We only spent 11 days in Jordan but it has taken us months to finish writing our posts about this wonderful country. From olive groves to desert, ancient ruins to scuba diving, there’s plenty to do and see in Jordan, and its small size makes it easy to fit a lot in. Some people are wary of travelling to the Middle East so in this post we want to answer any questions you might have and help you plan your own trip to Jordan, which we feel is the perfect introduction to the region.
When we first arranged our visit to Jordan we planned to end our trip in Aqaba, on the Red Sea in the south of the country and travel on to Egypt by ferry. The ferry to Nuweiba on Egypt’s Red Sea coast seemed like a good option as it was only supposed to take a few hours. When we arrived in Aqaba and tried to book a ticket though, things turned out not to be as simple as they seemed.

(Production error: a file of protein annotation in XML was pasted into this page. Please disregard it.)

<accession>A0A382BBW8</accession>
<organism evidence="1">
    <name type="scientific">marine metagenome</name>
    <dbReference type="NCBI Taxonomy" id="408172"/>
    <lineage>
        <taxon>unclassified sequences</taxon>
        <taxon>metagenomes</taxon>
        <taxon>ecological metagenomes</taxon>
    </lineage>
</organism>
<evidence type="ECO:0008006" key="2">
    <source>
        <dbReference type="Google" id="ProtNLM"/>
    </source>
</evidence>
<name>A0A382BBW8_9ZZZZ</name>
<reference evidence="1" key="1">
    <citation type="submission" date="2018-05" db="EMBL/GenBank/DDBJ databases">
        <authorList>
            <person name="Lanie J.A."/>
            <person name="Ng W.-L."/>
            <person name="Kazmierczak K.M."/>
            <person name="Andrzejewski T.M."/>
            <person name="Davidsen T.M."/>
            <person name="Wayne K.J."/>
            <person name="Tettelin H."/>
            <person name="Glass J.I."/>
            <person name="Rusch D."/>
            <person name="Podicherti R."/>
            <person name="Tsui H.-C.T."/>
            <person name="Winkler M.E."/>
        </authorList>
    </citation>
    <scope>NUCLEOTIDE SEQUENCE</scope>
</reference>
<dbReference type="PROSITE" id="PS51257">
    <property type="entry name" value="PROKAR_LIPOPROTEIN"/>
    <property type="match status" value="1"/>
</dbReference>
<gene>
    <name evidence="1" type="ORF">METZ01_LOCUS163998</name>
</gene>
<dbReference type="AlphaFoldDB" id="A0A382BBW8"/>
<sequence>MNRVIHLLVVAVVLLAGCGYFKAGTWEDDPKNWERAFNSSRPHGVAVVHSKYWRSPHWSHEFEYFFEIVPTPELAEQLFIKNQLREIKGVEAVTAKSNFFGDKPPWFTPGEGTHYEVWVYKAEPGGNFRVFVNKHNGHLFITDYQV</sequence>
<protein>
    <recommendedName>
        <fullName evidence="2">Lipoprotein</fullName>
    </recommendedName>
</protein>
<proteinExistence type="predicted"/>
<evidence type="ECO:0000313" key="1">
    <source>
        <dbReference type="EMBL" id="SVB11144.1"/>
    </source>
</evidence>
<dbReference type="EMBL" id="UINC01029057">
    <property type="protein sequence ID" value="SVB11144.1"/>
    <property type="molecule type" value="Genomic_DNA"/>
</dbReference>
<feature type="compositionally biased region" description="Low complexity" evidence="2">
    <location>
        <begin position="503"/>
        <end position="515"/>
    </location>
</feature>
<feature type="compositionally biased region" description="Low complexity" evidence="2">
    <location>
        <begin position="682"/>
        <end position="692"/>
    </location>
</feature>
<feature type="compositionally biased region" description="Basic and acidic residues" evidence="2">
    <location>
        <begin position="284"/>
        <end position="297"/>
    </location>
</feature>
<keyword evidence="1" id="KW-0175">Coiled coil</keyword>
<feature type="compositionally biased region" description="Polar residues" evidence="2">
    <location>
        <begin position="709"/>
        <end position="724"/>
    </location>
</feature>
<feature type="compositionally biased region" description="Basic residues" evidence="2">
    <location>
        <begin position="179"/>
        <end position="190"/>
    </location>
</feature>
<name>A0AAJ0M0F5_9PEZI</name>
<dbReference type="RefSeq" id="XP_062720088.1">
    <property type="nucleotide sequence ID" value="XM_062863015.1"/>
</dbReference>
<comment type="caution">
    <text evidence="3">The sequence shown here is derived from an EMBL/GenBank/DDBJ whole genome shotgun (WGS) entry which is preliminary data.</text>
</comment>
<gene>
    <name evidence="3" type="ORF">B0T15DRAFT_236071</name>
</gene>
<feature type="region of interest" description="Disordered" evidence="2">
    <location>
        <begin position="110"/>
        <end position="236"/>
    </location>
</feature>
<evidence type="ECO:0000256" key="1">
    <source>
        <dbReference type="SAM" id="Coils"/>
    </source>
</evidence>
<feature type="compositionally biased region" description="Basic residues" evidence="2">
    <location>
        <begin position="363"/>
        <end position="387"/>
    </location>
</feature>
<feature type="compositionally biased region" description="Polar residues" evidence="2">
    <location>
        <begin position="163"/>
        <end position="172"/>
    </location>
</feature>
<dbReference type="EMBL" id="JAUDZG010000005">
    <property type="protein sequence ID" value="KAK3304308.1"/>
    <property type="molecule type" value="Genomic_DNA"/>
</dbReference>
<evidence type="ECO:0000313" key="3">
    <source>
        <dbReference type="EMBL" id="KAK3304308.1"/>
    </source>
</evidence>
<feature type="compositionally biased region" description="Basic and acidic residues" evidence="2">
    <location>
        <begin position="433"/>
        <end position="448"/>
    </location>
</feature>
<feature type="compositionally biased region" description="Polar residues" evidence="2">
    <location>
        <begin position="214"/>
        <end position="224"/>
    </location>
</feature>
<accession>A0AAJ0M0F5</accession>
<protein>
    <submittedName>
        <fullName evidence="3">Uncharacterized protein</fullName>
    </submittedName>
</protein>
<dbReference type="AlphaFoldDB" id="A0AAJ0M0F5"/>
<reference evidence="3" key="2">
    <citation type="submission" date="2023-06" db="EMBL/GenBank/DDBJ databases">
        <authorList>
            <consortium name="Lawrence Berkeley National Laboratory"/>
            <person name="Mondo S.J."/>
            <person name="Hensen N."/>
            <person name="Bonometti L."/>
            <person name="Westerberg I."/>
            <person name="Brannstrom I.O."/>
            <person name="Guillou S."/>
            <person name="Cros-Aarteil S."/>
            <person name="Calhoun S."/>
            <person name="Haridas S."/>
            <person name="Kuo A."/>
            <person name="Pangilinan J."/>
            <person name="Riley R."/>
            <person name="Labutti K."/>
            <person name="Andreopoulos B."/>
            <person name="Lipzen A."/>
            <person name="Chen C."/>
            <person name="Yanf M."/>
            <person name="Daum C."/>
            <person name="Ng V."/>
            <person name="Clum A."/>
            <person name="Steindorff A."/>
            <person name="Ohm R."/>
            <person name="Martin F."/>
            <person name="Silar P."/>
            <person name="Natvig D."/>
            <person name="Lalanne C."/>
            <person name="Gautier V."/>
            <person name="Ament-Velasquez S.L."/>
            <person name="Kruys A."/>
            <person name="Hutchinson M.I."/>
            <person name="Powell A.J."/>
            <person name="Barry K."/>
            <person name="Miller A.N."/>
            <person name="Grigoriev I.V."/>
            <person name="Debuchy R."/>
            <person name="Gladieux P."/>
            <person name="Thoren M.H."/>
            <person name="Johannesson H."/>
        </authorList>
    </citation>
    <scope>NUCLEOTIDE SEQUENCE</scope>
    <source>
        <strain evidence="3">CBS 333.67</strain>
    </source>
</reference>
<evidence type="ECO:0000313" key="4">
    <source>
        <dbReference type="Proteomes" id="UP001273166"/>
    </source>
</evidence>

One of the things we loved about Jordan was its diversity and compact size. This was most apparent on the last leg of our trip when we woke up in a Bedouin tent in the Wadi Rum desert and just a few hours later were sailing out into the ocean.
I’ve always dreamed of galloping an Arabian horse through the desert, and in Jordan’s Wadi Rum my dream came true. Arabian horses are known for their speed and beauty and the craggy rock formations of this sandstone and granite valley were the perfect place to follow in the footsteps of Lawrence of Arabia, who led the Arab Revolt here against the Ottomans during Word War 1.
We often aren’t very good with ruins or “must see” tourist attractions, but Petra blew us away and exceeded every expectation. We’d read a lot about it in advance but we just weren’t prepared for the epic scale of these ancient ruins—a city carved out of the mountains by the Nabataeans over 2000 years ago. It is deservedly Jordan’s most popular tourist attraction, a UNESCO World Heritage site and one of the New Wonders of the World.